Cokie The Clown
“I peeled my fuckin’ skin off for this record.” Leave it to Fat Mike to not mince words. The mouthpiece for erstwhile skate-punk troupe NOFX has never bitten his tongue, for better or worse. (There’s even rumors of an official NOFX stage banter album in the works, but that’s a bio for another day.) But back in 2010, Fat Mike surprised even his most ardent fans with the debut live performance by his grimy alter ego, Cokie The Clown, at a South By Southwest showcase that ended up landing him on TMZ. We’ll let you Google the sordid details, but suffice it to say, it involved a series of brutally heartbreaking true stories from Mike’s past and a sketchy bottle of tequila. (Also, there was some juggling.)
Now here we are, nine years after that incredibly tense, occasionally hilarious and extremely memorable evening, preparing—some might even say bracing—for the release of You’re Welcome, the debut album by Cokie The Clown, a 10-song, 38-minute look inside the darkest depths of Michael Burkett’s psyche. From the second the needle drops on opening track “Bathtub,” you’ll immediately discover the album isn’t meant for the faint of heart. In that song, Fat Mike candidly discusses waking up in the middle of the night to find his wife overdosed and drowning in a hotel room bathtub. “I wanted people to feel the awkwardness and the horribleness of it,” he says. “I sang that song in my kitchen at 3 a.m., super-drunk. It’s not rehearsed or recorded in a studio. It’s heartbreaking.”
Burkett didn’t record You’re Welcome alone, however; he enlisted a who’s who of A-list talent to assist him throughout the nearly year-long recording sessions. Danny Lohner (Nine Inch Nails, A Perfect Circle) produced You’re Welcome; Blink-182’s Travis Barker played drums on the album; even Dizzy Reed of Guns N’ Roses contributed keyboards. But Burkett’s biggest collaborator on You’re Welcome might be the most little-known: Baz. “He’s the only person I’ve ever co-written with,” Burkett says of the French musician and composer who first caught the singer’s eye in 2015 when he released a symphonic version of NOFX’s classic anthem “The Decline.” “He created ‘The Decline’ symphony on his own. I cried when I watched it. I couldn’t believe someone did that. So I ended up flying him out to the U.S. to work with me. He plays every instrument—he even has a degree in jazz drumming.”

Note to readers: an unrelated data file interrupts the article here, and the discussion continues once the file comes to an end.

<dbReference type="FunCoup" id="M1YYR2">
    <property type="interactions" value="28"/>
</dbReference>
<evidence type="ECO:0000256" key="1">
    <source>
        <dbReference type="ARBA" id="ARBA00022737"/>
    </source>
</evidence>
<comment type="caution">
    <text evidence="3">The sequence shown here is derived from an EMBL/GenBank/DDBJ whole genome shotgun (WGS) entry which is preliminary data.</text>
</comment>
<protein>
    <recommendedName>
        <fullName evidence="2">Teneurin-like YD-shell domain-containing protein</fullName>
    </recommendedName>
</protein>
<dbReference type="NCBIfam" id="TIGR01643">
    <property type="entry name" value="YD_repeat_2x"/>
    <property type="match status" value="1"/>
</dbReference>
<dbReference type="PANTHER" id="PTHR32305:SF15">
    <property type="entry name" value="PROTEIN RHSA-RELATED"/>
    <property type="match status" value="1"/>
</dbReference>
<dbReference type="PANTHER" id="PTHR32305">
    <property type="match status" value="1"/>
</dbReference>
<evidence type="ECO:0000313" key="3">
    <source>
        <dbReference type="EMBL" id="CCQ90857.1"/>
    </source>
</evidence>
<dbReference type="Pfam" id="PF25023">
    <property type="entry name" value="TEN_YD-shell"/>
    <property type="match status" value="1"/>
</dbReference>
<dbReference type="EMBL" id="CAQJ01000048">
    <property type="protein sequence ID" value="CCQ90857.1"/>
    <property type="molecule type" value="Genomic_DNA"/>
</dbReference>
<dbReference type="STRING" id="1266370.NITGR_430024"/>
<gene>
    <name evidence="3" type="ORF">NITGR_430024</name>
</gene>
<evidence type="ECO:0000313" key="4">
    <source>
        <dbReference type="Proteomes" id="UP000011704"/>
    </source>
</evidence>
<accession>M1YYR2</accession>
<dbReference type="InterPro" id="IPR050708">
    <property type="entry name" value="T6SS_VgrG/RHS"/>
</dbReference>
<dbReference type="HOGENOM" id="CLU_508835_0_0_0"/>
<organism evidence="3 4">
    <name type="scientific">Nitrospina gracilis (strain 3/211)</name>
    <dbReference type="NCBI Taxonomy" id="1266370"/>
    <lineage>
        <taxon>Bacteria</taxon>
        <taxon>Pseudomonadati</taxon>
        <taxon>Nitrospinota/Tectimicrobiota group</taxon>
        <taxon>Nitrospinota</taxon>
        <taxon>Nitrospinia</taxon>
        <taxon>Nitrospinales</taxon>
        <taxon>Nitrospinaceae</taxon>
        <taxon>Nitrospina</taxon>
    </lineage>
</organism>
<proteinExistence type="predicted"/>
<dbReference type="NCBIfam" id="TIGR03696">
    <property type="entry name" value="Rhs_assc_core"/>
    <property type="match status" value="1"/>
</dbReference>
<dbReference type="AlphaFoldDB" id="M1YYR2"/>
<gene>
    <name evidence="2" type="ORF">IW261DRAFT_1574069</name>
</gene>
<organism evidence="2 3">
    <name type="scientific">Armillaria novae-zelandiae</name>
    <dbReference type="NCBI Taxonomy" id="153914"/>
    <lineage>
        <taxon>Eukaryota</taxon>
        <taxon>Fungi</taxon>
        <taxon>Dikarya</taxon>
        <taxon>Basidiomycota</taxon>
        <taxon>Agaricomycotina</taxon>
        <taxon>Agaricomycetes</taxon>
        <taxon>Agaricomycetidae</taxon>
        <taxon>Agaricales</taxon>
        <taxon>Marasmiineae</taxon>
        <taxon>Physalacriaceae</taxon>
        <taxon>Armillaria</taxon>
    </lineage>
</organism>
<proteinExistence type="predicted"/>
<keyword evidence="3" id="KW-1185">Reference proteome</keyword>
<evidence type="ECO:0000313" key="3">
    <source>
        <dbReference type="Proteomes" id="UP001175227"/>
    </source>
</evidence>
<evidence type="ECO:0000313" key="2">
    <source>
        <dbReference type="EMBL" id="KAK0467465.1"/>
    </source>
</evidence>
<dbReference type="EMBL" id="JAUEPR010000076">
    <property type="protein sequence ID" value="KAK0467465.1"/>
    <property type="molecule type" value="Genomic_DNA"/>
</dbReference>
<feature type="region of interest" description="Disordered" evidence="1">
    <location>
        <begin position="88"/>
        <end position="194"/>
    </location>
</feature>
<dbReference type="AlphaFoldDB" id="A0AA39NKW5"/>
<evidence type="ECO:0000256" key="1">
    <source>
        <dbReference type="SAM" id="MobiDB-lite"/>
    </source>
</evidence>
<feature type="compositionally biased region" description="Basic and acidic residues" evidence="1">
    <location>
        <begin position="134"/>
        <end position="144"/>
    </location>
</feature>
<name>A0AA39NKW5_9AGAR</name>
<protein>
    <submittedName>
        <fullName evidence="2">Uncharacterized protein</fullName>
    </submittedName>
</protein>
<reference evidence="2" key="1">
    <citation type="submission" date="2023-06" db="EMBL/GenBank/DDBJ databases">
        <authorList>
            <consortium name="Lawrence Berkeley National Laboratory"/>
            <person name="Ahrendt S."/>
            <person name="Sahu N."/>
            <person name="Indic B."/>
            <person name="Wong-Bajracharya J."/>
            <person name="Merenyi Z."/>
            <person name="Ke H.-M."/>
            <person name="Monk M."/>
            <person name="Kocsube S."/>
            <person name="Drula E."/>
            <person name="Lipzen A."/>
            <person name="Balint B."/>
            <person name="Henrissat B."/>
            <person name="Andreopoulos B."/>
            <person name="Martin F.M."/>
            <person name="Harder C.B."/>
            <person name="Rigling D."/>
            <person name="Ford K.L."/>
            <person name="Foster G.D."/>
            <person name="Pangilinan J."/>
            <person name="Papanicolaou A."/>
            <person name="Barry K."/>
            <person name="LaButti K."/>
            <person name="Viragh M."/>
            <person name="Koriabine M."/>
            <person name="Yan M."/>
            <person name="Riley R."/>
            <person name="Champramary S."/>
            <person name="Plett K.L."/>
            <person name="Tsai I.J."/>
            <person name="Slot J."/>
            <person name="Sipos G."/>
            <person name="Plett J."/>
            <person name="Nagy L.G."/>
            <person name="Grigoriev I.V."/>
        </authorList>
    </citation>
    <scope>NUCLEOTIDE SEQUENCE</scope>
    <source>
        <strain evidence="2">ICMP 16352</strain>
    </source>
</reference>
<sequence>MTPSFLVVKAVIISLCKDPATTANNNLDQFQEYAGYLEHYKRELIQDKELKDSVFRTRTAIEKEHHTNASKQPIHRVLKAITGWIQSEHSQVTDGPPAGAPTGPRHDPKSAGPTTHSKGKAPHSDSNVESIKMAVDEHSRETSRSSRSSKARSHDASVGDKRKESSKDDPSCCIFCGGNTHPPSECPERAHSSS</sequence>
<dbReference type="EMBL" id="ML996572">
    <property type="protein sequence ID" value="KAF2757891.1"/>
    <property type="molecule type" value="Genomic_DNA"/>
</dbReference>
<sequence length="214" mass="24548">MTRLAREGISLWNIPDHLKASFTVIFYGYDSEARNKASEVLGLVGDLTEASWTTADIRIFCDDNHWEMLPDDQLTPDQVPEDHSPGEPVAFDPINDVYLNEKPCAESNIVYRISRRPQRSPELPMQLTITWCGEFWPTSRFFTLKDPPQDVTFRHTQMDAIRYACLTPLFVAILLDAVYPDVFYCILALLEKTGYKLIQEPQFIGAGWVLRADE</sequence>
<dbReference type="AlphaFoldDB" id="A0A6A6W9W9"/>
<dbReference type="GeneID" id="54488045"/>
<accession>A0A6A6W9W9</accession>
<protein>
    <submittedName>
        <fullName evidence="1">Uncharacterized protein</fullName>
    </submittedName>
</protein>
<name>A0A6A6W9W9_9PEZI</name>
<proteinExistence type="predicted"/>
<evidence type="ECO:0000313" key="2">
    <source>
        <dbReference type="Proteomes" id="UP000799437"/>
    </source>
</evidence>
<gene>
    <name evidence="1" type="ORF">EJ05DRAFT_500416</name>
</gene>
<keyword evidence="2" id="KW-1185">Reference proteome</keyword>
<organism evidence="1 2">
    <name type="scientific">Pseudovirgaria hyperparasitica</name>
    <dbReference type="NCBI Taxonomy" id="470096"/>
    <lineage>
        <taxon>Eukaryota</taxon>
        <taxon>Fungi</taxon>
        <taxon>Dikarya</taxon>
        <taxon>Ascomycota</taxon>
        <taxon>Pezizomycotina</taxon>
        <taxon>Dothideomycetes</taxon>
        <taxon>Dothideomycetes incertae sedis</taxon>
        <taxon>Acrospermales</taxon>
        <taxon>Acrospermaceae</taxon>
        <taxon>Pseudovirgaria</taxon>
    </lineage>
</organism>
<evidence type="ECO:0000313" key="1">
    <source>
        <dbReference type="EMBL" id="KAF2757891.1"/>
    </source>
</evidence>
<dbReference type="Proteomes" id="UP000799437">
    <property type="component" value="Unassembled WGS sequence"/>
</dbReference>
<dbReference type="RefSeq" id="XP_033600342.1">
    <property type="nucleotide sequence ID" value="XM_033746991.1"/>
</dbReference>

Together, Burkett and Baz collaborated to make music that sounded nothing like anything NOFX had created in their nearly four-decade career—well, except for one part. You’re Welcome’s closing track, “Punk Rock Saved My Life,” is the closest the album ever gets to sounding like NOFX (and that includes a radically re-worked version of NOFX’s “Down With The Ship”). The track is a stark look at how Burkett’s parents failed him, and how his bandmates are his true family. The song—and the album as a whole—then ends with a delicate reprise of the classic melody from “The Decline.” Burkett says that wasn’t planned. “That was the perfect moment,” he says. “We realized ‘Punk Rock Saved My Life’ and ‘The Decline’ had the same chords. It was so perfect, we both started crying. That was the last song we finished.”
The oldest song on You’re Welcome, the truly beautiful piano ballad “That Time I Killed My Mom,” dates back to that SXSW performance, and is, as Burkett reiterates, a 100 percent true story, just like everything else on the record. Musically, You’re Welcome is compelling and dynamic, with haunting vocal melodies laid atop string sections and elaborate piano parts. Lyrically, however, You’re Welcome is designed to make listeners squirm in their seats. “I thought it was okay to write songs that would destroy some of my friendships,” he comments. “That’s how much the art meant to me.”
Burkett is determined to speak his truth on You’re Welcome, no matter how ugly it may get. “Swing And A Miss” tells the story of the time Burkett’s old roommate killed himself—and how all the punks in the house ransacked his bedroom before his parents arrived the next day. “Pre-Arraigned Marriage” takes a hard look at Burkett’s two major romantic relationships, warts and all. And “Fuck You All”—well, that one’s sorta self-explanatory, ain’t it? Really, the biggest compliment you can pay to You’re Welcome is that it’s impossible to put on as background music—once you press “play,” you have to pay attention to it. “It’s a weird fucking record. People will not like it,” Burkett admits. “Some people just can’t listen to it. That’s fine. These stories are all horrible parts of my life. But I have no shame and no pride. It’s the way to live. Once you lose shame and pride, you’re fucking free—and that’s where I am right now. I gave it my all.”
In other words: You’re welcome.